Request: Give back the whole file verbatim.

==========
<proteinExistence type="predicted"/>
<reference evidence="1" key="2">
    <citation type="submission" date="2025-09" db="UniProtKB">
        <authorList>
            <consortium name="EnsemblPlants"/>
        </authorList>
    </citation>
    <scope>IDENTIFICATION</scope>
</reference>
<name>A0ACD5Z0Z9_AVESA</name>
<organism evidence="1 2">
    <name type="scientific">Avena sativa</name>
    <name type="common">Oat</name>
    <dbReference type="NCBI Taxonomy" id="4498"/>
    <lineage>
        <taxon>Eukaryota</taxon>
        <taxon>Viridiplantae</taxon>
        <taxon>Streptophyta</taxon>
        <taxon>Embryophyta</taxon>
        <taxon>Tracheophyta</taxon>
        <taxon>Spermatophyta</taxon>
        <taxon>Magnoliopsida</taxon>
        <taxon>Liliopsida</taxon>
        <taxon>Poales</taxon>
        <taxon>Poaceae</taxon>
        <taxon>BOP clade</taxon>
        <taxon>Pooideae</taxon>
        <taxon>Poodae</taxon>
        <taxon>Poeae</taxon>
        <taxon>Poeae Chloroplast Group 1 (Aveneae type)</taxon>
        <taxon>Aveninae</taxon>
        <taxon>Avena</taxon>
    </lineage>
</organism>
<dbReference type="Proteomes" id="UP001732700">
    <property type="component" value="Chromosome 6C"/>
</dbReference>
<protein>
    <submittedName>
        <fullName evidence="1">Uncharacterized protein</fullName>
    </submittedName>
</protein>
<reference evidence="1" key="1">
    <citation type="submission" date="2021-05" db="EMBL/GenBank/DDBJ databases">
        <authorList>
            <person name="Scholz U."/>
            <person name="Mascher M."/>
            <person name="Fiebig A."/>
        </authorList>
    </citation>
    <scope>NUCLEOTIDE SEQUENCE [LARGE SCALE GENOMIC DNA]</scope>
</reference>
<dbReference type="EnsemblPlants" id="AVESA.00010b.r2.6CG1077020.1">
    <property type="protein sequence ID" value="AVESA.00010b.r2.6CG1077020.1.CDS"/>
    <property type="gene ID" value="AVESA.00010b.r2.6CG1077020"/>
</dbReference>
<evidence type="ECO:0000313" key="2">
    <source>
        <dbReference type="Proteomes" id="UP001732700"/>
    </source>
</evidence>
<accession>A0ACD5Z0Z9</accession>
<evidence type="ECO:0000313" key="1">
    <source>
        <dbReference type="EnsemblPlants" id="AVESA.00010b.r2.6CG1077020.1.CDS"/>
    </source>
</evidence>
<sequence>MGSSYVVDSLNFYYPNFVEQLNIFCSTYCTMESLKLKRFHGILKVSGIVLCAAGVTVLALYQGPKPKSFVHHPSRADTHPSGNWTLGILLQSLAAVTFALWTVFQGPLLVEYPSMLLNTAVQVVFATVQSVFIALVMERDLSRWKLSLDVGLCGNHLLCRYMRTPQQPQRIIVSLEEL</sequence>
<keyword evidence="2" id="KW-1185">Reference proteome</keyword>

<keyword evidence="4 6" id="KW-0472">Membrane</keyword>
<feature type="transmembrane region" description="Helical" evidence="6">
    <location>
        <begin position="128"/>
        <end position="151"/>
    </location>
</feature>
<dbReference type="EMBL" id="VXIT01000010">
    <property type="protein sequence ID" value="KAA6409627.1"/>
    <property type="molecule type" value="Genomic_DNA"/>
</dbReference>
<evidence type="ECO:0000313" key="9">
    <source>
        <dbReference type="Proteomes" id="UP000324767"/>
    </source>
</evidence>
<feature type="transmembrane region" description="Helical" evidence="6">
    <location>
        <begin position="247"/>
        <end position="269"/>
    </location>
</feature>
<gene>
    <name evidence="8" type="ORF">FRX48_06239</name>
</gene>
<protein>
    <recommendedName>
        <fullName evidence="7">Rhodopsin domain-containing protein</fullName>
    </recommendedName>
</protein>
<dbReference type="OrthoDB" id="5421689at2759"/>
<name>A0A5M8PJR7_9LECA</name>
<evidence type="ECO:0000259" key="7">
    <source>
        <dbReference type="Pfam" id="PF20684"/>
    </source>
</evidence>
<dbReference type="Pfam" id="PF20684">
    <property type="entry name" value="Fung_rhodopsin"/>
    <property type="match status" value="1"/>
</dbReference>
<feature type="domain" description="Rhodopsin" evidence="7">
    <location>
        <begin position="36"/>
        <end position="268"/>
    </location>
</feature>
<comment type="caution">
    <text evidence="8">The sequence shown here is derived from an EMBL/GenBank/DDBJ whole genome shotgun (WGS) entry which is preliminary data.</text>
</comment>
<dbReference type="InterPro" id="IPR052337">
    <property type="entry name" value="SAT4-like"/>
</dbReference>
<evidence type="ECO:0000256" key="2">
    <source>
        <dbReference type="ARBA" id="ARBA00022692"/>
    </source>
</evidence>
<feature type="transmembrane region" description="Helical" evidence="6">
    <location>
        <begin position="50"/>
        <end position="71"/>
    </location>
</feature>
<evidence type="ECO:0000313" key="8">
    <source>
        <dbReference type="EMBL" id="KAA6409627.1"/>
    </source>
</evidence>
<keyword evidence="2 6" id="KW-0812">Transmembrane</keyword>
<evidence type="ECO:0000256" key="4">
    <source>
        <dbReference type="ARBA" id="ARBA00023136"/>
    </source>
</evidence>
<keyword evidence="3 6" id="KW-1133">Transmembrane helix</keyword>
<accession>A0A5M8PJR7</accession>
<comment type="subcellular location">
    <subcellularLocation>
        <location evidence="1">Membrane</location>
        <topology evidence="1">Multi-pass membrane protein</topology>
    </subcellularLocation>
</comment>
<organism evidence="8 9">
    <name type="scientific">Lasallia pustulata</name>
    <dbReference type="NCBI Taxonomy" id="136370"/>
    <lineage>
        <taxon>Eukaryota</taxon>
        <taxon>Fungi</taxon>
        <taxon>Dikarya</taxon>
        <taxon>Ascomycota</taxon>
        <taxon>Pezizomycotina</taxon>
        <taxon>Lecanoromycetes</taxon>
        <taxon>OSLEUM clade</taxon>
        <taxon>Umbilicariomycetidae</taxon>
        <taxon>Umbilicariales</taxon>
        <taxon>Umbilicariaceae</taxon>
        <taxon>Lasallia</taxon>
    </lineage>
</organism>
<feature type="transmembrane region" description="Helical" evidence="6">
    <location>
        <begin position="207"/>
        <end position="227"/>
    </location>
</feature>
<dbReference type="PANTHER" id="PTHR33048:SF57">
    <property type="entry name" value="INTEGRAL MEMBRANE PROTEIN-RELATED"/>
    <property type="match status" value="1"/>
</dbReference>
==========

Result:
<proteinExistence type="predicted"/>
<reference evidence="1" key="2">
    <citation type="submission" date="2025-09" db="UniProtKB">
        <authorList>
            <consortium name="EnsemblPlants"/>
        </authorList>
    </citation>
    <scope>IDENTIFICATION</scope>
</reference>
<name>A0ACD5Z0Z9_AVESA</name>
<organism evidence="1 2">
    <name type="scientific">Avena sativa</name>
    <name type="common">Oat</name>
    <dbReference type="NCBI Taxonomy" id="4498"/>
    <lineage>
        <taxon>Eukaryota</taxon>
        <taxon>Viridiplantae</taxon>
        <taxon>Streptophyta</taxon>
        <taxon>Embryophyta</taxon>
        <taxon>Tracheophyta</taxon>
        <taxon>Spermatophyta</taxon>
        <taxon>Magnoliopsida</taxon>
        <taxon>Liliopsida</taxon>
        <taxon>Poales</taxon>
        <taxon>Poaceae</taxon>
        <taxon>BOP clade</taxon>
        <taxon>Pooideae</taxon>
        <taxon>Poodae</taxon>
        <taxon>Poeae</taxon>
        <taxon>Poeae Chloroplast Group 1 (Aveneae type)</taxon>
        <taxon>Aveninae</taxon>
        <taxon>Avena</taxon>
    </lineage>
</organism>
<dbReference type="Proteomes" id="UP001732700">
    <property type="component" value="Chromosome 6C"/>
</dbReference>
<protein>
    <submittedName>
        <fullName evidence="1">Uncharacterized protein</fullName>
    </submittedName>
</protein>
<reference evidence="1" key="1">
    <citation type="submission" date="2021-05" db="EMBL/GenBank/DDBJ databases">
        <authorList>
            <person name="Scholz U."/>
            <person name="Mascher M."/>
            <person name="Fiebig A."/>
        </authorList>
    </citation>
    <scope>NUCLEOTIDE SEQUENCE [LARGE SCALE GENOMIC DNA]</scope>
</reference>
<dbReference type="EnsemblPlants" id="AVESA.00010b.r2.6CG1077020.1">
    <property type="protein sequence ID" value="AVESA.00010b.r2.6CG1077020.1.CDS"/>
    <property type="gene ID" value="AVESA.00010b.r2.6CG1077020"/>
</dbReference>
<evidence type="ECO:0000313" key="2">
    <source>
        <dbReference type="Proteomes" id="UP001732700"/>
    </source>
</evidence>
<accession>A0ACD5Z0Z9</accession>
<evidence type="ECO:0000313" key="1">
    <source>
        <dbReference type="EnsemblPlants" id="AVESA.00010b.r2.6CG1077020.1.CDS"/>
    </source>
</evidence>
<sequence>MGSSYVVDSLNFYYPNFVEQLNIFCSTYCTMESLKLKRFHGILKVSGIVLCAAGVTVLALYQGPKPKSFVHHPSRADTHPSGNWTLGILLQSLAAVTFALWTVFQGPLLVEYPSMLLNTAVQVVFATVQSVFIALVMERDLSRWKLSLDVGLCGNHLLCRYMRTPQQPQRIIVSLEEL</sequence>
<keyword evidence="2" id="KW-1185">Reference proteome</keyword>

<keyword evidence="4 6" id="KW-0472">Membrane</keyword>
<feature type="transmembrane region" description="Helical" evidence="6">
    <location>
        <begin position="128"/>
        <end position="151"/>
    </location>
</feature>
<dbReference type="EMBL" id="VXIT01000010">
    <property type="protein sequence ID" value="KAA6409627.1"/>
    <property type="molecule type" value="Genomic_DNA"/>
</dbReference>
<evidence type="ECO:0000313" key="9">
    <source>
        <dbReference type="Proteomes" id="UP000324767"/>
    </source>
</evidence>
<feature type="transmembrane region" description="Helical" evidence="6">
    <location>
        <begin position="247"/>
        <end position="269"/>
    </location>
</feature>
<gene>
    <name evidence="8" type="ORF">FRX48_06239</name>
</gene>
<protein>
    <recommendedName>
        <fullName evidence="7">Rhodopsin domain-containing protein</fullName>
    </recommendedName>
</protein>
<dbReference type="OrthoDB" id="5421689at2759"/>
<name>A0A5M8PJR7_9LECA</name>
<evidence type="ECO:0000259" key="7">
    <source>
        <dbReference type="Pfam" id="PF20684"/>
    </source>
</evidence>
<dbReference type="Pfam" id="PF20684">
    <property type="entry name" value="Fung_rhodopsin"/>
    <property type="match status" value="1"/>
</dbReference>
<feature type="domain" description="Rhodopsin" evidence="7">
    <location>
        <begin position="36"/>
        <end position="268"/>
    </location>
</feature>
<comment type="caution">
    <text evidence="8">The sequence shown here is derived from an EMBL/GenBank/DDBJ whole genome shotgun (WGS) entry which is preliminary data.</text>
</comment>
<dbReference type="InterPro" id="IPR052337">
    <property type="entry name" value="SAT4-like"/>
</dbReference>
<evidence type="ECO:0000256" key="2">
    <source>
        <dbReference type="ARBA" id="ARBA00022692"/>
    </source>
</evidence>
<feature type="transmembrane region" description="Helical" evidence="6">
    <location>
        <begin position="50"/>
        <end position="71"/>
    </location>
</feature>
<evidence type="ECO:0000313" key="8">
    <source>
        <dbReference type="EMBL" id="KAA6409627.1"/>
    </source>
</evidence>
<keyword evidence="2 6" id="KW-0812">Transmembrane</keyword>
<evidence type="ECO:0000256" key="4">
    <source>
        <dbReference type="ARBA" id="ARBA00023136"/>
    </source>
</evidence>
<keyword evidence="3 6" id="KW-1133">Transmembrane helix</keyword>
<accession>A0A5M8PJR7</accession>
<comment type="subcellular location">
    <subcellularLocation>
        <location evidence="1">Membrane</location>
        <topology evidence="1">Multi-pass membrane protein</topology>
    </subcellularLocation>
</comment>
<organism evidence="8 9">
    <name type="scientific">Lasallia pustulata</name>
    <dbReference type="NCBI Taxonomy" id="136370"/>
    <lineage>
        <taxon>Eukaryota</taxon>
        <taxon>Fungi</taxon>
        <taxon>Dikarya</taxon>
        <taxon>Ascomycota</taxon>
        <taxon>Pezizomycotina</taxon>
        <taxon>Lecanoromycetes</taxon>
        <taxon>OSLEUM clade</taxon>
        <taxon>Umbilicariomycetidae</taxon>
        <taxon>Umbilicariales</taxon>
        <taxon>Umbilicariaceae</taxon>
        <taxon>Lasallia</taxon>
    </lineage>
</organism>
<feature type="transmembrane region" description="Helical" evidence="6">
    <location>
        <begin position="207"/>
        <end position="227"/>
    </location>
</feature>
<dbReference type="PANTHER" id="PTHR33048:SF57">
    <property type="entry name" value="INTEGRAL MEMBRANE PROTEIN-RELATED"/>
    <property type="match status" value="1"/>
</dbReference>